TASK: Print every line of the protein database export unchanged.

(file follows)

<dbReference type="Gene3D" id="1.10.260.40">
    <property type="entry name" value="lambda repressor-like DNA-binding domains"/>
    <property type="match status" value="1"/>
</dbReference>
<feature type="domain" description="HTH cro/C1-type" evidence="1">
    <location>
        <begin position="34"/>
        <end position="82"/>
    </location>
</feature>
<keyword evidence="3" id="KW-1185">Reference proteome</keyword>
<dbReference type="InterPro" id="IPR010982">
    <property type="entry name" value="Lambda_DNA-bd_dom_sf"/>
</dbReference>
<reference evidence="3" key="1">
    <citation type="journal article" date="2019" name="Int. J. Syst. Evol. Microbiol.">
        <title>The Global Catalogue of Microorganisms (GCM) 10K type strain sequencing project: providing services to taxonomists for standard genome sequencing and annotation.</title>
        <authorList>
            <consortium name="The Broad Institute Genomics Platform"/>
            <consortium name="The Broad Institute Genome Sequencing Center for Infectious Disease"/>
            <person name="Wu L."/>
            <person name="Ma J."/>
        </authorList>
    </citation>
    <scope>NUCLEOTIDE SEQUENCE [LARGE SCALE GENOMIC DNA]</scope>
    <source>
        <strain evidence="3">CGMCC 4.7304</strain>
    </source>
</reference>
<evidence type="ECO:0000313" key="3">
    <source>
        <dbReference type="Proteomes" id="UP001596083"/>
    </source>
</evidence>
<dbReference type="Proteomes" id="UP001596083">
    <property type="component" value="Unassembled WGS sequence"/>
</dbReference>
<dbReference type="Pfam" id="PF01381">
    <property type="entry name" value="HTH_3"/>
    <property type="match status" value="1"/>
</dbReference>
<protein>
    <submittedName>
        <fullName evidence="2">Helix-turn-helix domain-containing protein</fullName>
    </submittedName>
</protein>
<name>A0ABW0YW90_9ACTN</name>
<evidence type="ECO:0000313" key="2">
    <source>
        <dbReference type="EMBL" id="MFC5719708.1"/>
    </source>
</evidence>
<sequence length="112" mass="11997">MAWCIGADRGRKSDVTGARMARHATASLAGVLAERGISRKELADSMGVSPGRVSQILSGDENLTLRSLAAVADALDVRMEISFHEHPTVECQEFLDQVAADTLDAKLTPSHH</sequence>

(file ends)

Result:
<dbReference type="Gene3D" id="1.10.260.40">
    <property type="entry name" value="lambda repressor-like DNA-binding domains"/>
    <property type="match status" value="1"/>
</dbReference>
<feature type="domain" description="HTH cro/C1-type" evidence="1">
    <location>
        <begin position="34"/>
        <end position="82"/>
    </location>
</feature>
<keyword evidence="3" id="KW-1185">Reference proteome</keyword>
<dbReference type="InterPro" id="IPR010982">
    <property type="entry name" value="Lambda_DNA-bd_dom_sf"/>
</dbReference>
<reference evidence="3" key="1">
    <citation type="journal article" date="2019" name="Int. J. Syst. Evol. Microbiol.">
        <title>The Global Catalogue of Microorganisms (GCM) 10K type strain sequencing project: providing services to taxonomists for standard genome sequencing and annotation.</title>
        <authorList>
            <consortium name="The Broad Institute Genomics Platform"/>
            <consortium name="The Broad Institute Genome Sequencing Center for Infectious Disease"/>
            <person name="Wu L."/>
            <person name="Ma J."/>
        </authorList>
    </citation>
    <scope>NUCLEOTIDE SEQUENCE [LARGE SCALE GENOMIC DNA]</scope>
    <source>
        <strain evidence="3">CGMCC 4.7304</strain>
    </source>
</reference>
<evidence type="ECO:0000313" key="3">
    <source>
        <dbReference type="Proteomes" id="UP001596083"/>
    </source>
</evidence>
<dbReference type="Proteomes" id="UP001596083">
    <property type="component" value="Unassembled WGS sequence"/>
</dbReference>
<dbReference type="Pfam" id="PF01381">
    <property type="entry name" value="HTH_3"/>
    <property type="match status" value="1"/>
</dbReference>
<protein>
    <submittedName>
        <fullName evidence="2">Helix-turn-helix domain-containing protein</fullName>
    </submittedName>
</protein>
<name>A0ABW0YW90_9ACTN</name>
<evidence type="ECO:0000313" key="2">
    <source>
        <dbReference type="EMBL" id="MFC5719708.1"/>
    </source>
</evidence>
<sequence length="112" mass="11997">MAWCIGADRGRKSDVTGARMARHATASLAGVLAERGISRKELADSMGVSPGRVSQILSGDENLTLRSLAAVADALDVRMEISFHEHPTVECQEFLDQVAADTLDAKLTPSHH</sequence>